Wed 04 Feb 2015 View all news articles

'Extreme nesting' - would you move house to prepare for your first newborn?

When it comes to the weeks leading up to labour, mums-to-be will be all too familiar with the idea of nesting - getting their homes ready for their little arrivals. But new research suggests we might be taking things a little further than cleaning and baby-proofing, with some parents admitting to redecorating, renovating and even moving house in preparation for their bundle of joy.

Welcome to nesting 2.0.

A survey, by Milton, revealed 97% of expecting women experience the nesting urge, but almost a third are moving into the territory of so-called “extreme nesting”.

Polling its Facebook audience of almost 30,000 mums, Milton also discovered that the need to nest is strongest in the third trimester of pregnancy. In fact, 70% of those asked revealed that they gave birth within six weeks of experiencing the feeling, confirming the long-running theory that nesting is a tell-tale sign that the baby is on the way.

Cleaning appeared to be top of most mum’s to do lists, with 83% saying they cleaned frequently, from several times a week to several times a day. A further 8% admitted to cleaning several times an hour in sprees that went above and beyond the call of domestic duty, with jobs including disinfecting windowsills, radiators and even ceilings.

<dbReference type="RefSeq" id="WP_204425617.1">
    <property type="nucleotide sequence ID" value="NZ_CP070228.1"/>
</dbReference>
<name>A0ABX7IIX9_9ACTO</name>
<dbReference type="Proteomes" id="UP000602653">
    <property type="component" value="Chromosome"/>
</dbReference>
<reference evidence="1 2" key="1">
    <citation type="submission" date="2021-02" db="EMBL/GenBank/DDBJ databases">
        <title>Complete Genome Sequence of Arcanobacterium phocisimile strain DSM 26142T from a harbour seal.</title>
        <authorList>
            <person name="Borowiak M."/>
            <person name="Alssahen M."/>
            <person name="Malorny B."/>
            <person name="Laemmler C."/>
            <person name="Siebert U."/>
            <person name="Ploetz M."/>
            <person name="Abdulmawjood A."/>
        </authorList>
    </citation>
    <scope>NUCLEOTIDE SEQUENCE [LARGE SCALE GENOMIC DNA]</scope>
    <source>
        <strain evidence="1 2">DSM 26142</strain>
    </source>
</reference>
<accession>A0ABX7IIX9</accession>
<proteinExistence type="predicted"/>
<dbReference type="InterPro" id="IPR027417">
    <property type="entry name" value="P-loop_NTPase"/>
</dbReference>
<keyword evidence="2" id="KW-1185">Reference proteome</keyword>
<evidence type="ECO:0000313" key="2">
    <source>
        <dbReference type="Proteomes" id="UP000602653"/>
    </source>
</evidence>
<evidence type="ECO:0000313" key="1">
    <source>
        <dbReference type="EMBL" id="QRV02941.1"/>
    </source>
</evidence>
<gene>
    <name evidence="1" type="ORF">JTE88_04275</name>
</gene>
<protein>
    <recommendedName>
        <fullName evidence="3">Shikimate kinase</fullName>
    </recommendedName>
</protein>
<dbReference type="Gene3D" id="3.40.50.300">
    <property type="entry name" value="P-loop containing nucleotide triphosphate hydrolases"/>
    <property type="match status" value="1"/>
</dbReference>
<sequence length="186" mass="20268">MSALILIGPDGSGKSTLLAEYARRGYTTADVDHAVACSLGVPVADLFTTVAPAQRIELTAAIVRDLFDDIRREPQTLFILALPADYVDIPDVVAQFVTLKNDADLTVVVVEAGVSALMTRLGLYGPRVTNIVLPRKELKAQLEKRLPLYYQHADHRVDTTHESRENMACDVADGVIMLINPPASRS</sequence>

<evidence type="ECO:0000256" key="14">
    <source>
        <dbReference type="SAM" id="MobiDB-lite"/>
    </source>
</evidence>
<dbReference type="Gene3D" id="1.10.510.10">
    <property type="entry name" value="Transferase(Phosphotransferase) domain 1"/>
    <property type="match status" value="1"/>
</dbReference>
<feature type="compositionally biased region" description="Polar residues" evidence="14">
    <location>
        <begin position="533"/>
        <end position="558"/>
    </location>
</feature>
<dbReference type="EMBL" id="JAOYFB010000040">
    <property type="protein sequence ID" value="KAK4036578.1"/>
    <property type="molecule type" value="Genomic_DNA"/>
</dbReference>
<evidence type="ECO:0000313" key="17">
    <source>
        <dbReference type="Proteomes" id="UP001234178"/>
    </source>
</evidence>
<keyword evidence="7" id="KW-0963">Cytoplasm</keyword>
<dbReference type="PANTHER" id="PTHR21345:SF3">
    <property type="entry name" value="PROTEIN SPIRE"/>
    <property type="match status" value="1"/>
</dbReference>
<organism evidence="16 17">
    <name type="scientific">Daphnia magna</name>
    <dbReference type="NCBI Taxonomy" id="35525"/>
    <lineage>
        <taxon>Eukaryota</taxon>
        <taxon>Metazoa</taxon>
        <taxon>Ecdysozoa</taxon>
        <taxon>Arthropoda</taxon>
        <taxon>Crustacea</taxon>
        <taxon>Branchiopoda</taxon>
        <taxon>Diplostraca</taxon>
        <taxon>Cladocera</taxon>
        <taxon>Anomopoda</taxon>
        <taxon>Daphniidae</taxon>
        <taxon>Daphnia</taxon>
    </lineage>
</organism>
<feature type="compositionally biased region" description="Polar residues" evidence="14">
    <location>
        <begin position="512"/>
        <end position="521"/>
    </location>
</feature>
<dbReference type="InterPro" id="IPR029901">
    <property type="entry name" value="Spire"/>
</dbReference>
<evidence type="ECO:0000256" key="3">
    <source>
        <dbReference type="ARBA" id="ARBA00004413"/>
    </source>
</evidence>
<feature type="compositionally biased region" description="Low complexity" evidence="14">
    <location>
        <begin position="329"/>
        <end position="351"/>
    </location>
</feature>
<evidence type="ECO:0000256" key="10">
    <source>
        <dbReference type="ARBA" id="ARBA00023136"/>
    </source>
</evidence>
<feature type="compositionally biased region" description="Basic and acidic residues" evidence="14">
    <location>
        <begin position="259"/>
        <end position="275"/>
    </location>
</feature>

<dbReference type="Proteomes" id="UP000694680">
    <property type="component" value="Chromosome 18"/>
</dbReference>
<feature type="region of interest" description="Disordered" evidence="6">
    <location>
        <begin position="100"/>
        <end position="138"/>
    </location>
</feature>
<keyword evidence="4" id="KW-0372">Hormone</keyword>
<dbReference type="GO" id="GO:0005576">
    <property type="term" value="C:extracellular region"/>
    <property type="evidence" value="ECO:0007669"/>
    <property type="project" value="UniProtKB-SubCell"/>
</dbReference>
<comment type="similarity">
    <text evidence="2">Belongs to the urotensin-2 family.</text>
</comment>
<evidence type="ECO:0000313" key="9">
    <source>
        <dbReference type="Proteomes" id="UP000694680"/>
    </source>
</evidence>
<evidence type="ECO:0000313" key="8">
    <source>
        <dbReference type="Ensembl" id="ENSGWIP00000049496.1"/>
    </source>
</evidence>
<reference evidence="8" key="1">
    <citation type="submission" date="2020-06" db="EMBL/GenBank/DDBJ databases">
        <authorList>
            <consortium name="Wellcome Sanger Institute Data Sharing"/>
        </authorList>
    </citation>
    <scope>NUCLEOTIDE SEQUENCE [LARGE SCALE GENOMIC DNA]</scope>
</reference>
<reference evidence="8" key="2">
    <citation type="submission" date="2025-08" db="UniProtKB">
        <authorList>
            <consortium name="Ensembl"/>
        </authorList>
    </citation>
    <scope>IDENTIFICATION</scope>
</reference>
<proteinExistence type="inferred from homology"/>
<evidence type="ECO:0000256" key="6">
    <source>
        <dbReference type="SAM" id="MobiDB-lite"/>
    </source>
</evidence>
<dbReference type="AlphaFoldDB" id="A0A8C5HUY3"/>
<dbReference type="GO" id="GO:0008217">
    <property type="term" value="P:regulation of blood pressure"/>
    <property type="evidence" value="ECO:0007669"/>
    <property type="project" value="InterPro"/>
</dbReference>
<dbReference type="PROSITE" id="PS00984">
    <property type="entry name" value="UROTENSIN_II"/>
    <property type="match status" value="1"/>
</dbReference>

And it isn’t just the ladies – 52% of men also showed nesting tendencies.

The survey also offered an insight into the cost of creating the perfect nest, revealing that the majority of first-time mums spend anywhere between £500 and £3,000 preparing for their newborn.

Costs tended to dwindle as mums added to their brood, with 55% saying they spend less than £500 on preparations for their second child.

“Everyone tells you about that natural nesting instinct; at a time when the expectant mother should be resting with her feet up, she often finds herself indulging in this pre-labour ritual that involves anything from defrosting the freezer to re-organising the kitchen cupboards,” says Katie Hilton, Midwife, Health Vistor and expert advisor to the mother and baby industry.

“Research suggests nesting is an inbuilt need to protect and prepare for the arrival of a new baby and helps to get the home ready for your baby before life becomes too hectic.

“Whilst this is completely normal behaviour, it’s important to be sensible; no overstretching, reaching or heavy lifting and avoid anything too risky.”


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